Commentary: Arizona isn't a 'model' for U.S. immigration policy

The Miami HeraldFebruary 29, 2012 

If Mitt Romney becomes the next president of the United States and honors his latest vow to turn the Arizona immigration law into a "model" for the entire country, life in America could become quite unpleasant for many of us who look like immigrants, or speak English with a foreign accent.

In the Feb. 22 Republican debate in Arizona, where Romney and his main rival Rick Santorum were competing for the state’s anti-illegal immigration vote, Romney praised Arizona’s E-Verify system to check employees’ immigration status and said, “I think we see a model here in Arizona.” He added that, if elected, he would stop current federal lawsuits against Arizona-style laws “from day one.”

“Dios Mío!” I said to myself when I heard that. Judging from what we have seen in states that have passed Arizona-styled laws, that would lead to arbitrary arrests and interrogations not only of undocumented immigrants, but of legal residents and U.S. citizens as well.

The 2010 Arizona law requires, among other things, that local police demand immigration papers when they have a reasonable suspicion that a person is in the country illegally. It was suspended after a federal lawsuit questioning its constitutionality and is before the U.S. Supreme Court.

Supporters of the law deny it would lead to a wild goose chase of foreign-looking people, and to widespread harassment of immigrants. They say the law does not allow police officers to stop people at random, because it specifically requires that they demand immigration papers only when they carry out a “lawful stop, detention or arrest.”

But those are vague terms, critics say. A police officer wanting to make overtime could legally stop people to ask whether they saw something suspicious around the corner, then arrest them for not having proper immigration papers.

In addition, the Arizona law requires that local police act as immigration inspectors not only when they legally stop somebody for a crime, but also when they do it for a violation of a city ordinance.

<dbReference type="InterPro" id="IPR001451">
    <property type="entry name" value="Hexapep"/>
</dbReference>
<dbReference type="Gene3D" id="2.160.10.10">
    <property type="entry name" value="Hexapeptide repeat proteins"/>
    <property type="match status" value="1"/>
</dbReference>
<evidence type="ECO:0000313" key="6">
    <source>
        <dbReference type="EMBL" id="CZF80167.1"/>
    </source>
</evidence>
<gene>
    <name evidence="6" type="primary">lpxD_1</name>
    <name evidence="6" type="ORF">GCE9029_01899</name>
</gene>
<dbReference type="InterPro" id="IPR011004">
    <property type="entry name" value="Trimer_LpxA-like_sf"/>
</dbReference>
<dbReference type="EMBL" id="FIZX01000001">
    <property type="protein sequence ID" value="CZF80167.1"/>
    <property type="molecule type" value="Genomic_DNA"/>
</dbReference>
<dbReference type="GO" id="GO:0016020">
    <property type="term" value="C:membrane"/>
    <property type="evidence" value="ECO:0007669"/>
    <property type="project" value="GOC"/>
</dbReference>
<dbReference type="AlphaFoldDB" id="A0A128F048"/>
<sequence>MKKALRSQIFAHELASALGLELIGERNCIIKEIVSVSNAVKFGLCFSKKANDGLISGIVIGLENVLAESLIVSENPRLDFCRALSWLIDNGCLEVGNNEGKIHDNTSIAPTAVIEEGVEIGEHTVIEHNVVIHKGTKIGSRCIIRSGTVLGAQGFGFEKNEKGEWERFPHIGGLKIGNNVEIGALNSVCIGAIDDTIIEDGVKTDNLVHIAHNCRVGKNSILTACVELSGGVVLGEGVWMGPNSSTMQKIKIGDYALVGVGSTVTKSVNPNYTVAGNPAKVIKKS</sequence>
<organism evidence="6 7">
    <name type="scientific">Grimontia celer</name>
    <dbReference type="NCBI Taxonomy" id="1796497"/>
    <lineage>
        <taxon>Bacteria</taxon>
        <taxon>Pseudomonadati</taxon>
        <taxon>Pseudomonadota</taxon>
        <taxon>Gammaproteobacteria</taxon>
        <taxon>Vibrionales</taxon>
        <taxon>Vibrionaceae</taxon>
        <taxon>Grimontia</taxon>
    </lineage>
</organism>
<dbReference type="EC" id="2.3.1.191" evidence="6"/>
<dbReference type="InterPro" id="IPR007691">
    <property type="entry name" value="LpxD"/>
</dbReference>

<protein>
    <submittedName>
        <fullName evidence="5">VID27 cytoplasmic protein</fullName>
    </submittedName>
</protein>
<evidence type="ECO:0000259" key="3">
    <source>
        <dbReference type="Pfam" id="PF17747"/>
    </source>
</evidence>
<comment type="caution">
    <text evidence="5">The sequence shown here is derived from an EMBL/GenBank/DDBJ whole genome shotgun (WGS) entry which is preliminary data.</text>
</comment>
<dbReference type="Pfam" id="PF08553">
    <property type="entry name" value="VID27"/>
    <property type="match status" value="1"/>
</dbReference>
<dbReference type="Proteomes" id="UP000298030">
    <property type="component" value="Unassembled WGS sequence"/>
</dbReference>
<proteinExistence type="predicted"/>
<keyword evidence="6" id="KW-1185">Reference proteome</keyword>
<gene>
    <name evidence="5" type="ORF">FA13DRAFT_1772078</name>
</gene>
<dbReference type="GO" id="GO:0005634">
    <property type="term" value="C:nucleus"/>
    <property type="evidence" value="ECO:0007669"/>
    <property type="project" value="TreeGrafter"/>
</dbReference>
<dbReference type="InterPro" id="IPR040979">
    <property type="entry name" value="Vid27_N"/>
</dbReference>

If somebody calls the police to complain that a neighbor is playing music too loud at a party next door, an officer could show up at the party and detain anybody there who can’t prove their legal status, opponents of the law say.

“The central problem is that it opens the door to widespread racial profiling based on what individuals look like or sound like,” Karen Tumlin, an attorney with the National Immigration Law Center in Los Angeles, told me last week. “The ‘reasonable suspicion’ wording would force cops to make judgments based on what people look like.”

It has already happened, and not just with Latin American or Asia-born people. In Alabama, one of several states that has passed Arizona-styled laws, a German executive with Mercedes Benz was recently arrested under the state’s new immigration law near his company’s manufacturing plant for not carrying documents proving his legal immigration status, the Associated Press reported Nov. 19.

The 46-year-old German visitor’s rental car was stopped by a police officer and the man was arrested when he could not prove his legal immigration status, Tuscaloosa Police Chief Steven Anderson told the wire agency. The visitor was released when an associate retrieved his passport from his hotel room.

Two weeks later, a Japanese employee from a nearby Honda plant was arrested and jailed for three days under Alabama’s immigration law after he was stopped during a checkpoint used by police to detect unlicensed drivers, even after he showed his international driver’s license, a valid passport and a U.S. work permit. There have been dozens of similar cases since Alabama’s anti-immigrations law was enacted.

A recent study by Alabama’s Center for Business and Economic Research economist Sam Addy concluded that the Alabama law could cost the state as much as $10.8 billion a year. Another study says Arizona’s immigration law has cost that state’s tourism industry $490 million.

Can you imagine what would happen in tourism and foreign trade-dependent states such as Florida if Arizona-like laws became the law of the land? Or what it would do to the real estate and convention industries in cities like Miami or New York?

My opinion: By almost any measure, Arizona-style laws are morally questionable and economically disastrous, and increasingly unnecessary at a time when illegal immigration has dropped dramatically after the 2008 U.S. economic downturn.

If Romney — and, to be fair, Santorum as well — stopped federal lawsuits against these xenophobic laws and allowed them to become a “model” for the entire nation, America would cease to be the country it has always been.


Andres Oppenheimer is a Miami Herald syndicated columnist and a member of The Miami Herald team that won the 1987 Pulitzer Prize. He also won the 1999 Maria Moors Cabot Award, the 2001 King of Spain prize, and the 2005 Emmy Suncoast award. He is the author of Castro's Final Hour; Bordering on Chaos, on Mexico's crisis; Cronicas de heroes y bandidos, Ojos vendados, Cuentos Chinos and most recently of Saving the Americas. E-mail Andres at Live chat with Oppenheimer every Thursday at 1 p.m. at The Miami Herald.

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